BLAST, which stands for Basic Local Alignment Search Tool, is a cornerstone of modern bioinformatics. It's a suite of programs designed to identify regions of similarity between biological sequences. The tool can compare nucleotide or protein sequences to databases and calculate the statistical significance of the matches. This capability is crucial for a variety of scientific inquiries, including the identification of gene families, inference of functional and evolutionary relationships, and annotation of sequences.
BLAST was developed by the National Center for Biotechnology Information (NCBI) and has become an indispensable resource for researchers. It operates by taking a query sequence‚Äîeither nucleotide or protein‚Äîand searching it against a database to find matching sequences. The original BLAST program focused on protein queries, but it soon expanded to include nucleotide queries and cross-comparisons between nucleotide and protein sequences through an intermediate translation step.
The tool is available in both standalone and web versions, with the latter offering access to complete genomes of various organisms, including humans, mice, fruit flies, and plants like Arabidopsis thaliana. This allows users to view BLAST alignments within the full genomic context, providing a more comprehensive understanding of the sequence relationships.
BLAST works by indexing strings of a certain length within the query sequence and then scanning the database for matches. The length of these strings, known as the "wordsize," is configurable and varies depending on the type of BLAST program used. For protein-to-protein searches, the typical wordsize is 3, while for nucleotide-to-nucleotide searches, it's usually 11. When a match is found, BLAST attempts to extend the alignment in both directions, continuing as long as the score increases or until it drops by a critical amount, known as the "dropoff."
The results of a BLAST search are presented in various alignment views, allowing users to see the query sequence aligned with one or multiple database sequences. These views can highlight conserved regions, gaps, and single nucleotide polymorphisms (SNPs), providing valuable insights into the sequence data.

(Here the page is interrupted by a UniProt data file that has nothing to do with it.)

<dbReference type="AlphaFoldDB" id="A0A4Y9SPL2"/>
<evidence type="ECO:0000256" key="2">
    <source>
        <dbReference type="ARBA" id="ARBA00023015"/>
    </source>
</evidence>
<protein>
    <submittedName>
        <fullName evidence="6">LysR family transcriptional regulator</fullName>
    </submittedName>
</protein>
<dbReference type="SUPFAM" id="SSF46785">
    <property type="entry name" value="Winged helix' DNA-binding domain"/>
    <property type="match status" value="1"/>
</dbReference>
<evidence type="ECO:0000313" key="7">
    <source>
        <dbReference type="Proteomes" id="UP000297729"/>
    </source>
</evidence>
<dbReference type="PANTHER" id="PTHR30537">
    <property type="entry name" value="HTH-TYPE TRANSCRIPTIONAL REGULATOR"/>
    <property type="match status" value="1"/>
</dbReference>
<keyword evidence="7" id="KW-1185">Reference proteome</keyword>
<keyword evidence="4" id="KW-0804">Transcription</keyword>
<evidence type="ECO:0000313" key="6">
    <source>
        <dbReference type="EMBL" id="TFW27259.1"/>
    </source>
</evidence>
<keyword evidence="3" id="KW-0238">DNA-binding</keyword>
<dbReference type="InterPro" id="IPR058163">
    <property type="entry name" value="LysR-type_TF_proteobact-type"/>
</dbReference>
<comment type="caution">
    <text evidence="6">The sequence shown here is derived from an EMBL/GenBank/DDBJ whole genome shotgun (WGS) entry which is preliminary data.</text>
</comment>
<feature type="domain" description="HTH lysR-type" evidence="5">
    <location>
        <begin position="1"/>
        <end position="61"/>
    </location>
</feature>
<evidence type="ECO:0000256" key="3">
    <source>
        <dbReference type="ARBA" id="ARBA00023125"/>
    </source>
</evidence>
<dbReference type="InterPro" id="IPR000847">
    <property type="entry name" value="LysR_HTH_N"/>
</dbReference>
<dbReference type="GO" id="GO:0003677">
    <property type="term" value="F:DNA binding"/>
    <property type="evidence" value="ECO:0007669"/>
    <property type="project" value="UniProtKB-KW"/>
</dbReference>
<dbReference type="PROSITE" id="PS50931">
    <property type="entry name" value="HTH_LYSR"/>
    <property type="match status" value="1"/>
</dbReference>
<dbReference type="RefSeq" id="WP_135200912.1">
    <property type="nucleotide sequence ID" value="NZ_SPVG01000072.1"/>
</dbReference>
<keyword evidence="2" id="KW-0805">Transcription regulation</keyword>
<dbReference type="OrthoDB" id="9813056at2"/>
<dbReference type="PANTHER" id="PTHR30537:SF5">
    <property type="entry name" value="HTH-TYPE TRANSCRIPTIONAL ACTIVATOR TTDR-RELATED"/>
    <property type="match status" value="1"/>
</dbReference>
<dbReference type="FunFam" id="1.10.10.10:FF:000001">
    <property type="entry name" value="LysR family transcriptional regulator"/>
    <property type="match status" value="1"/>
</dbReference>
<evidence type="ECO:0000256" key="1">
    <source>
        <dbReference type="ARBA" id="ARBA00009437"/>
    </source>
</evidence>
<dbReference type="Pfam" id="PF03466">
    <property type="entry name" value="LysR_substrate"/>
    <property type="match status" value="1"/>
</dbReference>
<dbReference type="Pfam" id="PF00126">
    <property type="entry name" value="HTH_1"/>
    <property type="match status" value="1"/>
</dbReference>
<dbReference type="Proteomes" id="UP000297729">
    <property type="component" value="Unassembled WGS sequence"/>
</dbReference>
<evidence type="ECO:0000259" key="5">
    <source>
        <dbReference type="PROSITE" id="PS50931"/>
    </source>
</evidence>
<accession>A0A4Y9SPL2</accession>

In summary, BLAST is a powerful and versatile tool that has revolutionized the field of bioinformatics by enabling rapid and accurate comparisons of biological sequences.
To install BLAST, you would typically visit the NCBI website and download the appropriate version for your operating system. The installation process involves extracting the downloaded files and, for the standalone version, adding the BLAST program directory to your system's PATH environment variable. This allows you to run BLAST from any directory on your system.
For detailed installation instructions, it's best to refer to the official NCBI BLAST documentation, which provides step-by-step guidance for different platforms. It's important to ensure that your system meets the necessary requirements and that you download the correct version of BLAST for your needs.
Getting started with BLAST is straightforward, especially if you're using the web version. For a quick start, you can navigate to the BLAST web interface on the NCBI website, where you'll find options to input your query sequence and select the type of BLAST search you want to perform. You can choose from various databases and adjust search parameters to tailor the results to your specific research question.
The BLAST Quick Start mini-course available on the NCBI website is an excellent resource for beginners. It provides example-driven tutorials that guide you through the process of performing different types of BLAST searches, interpreting the results, and understanding the underlying theory that influences the choice of program, parameters, and database.
Here are five popular BLAST commands that you can use in the standalone version of the tool:
- blastn: This command is used for nucleotide-to-nucleotide BLAST searches. It compares a nucleotide query sequence against a nucleotide sequence database.
blastn -query my_query.fasta -db nt -out results.out
- blastp: This command is for protein-to-protein BLAST searches. It compares an amino acid query sequence against a protein sequence database.
blastp -query my_protein.fasta -db nr -out results.out
- blastx: This command is used to compare a nucleotide query sequence translated in all reading frames against a protein database.
blastx -query my_query.fasta -db nr -out results.out
- tblastn: This command is used to search protein queries against a nucleotide sequence database dynamically translated in all reading frames.
tblastn -query my_protein.fasta -db nt -out results.out
- tblastx: This command compares the six-frame translations of a nucleotide query sequence against the six-frame translations of a nucleotide sequence database.
tblastx -query my_query.fasta -db nt -out results.out
Each of these commands requires specifying a query file (
-query), a database (
-db), and an output file (
-out). Additional parameters can be added to customize the search, such as limiting the search to specific organisms or adjusting the word size.
By mastering these commands and understanding how to interpret the results, researchers can leverage the full power of BLAST to advance their scientific inquiries.
Updated about 1 month ago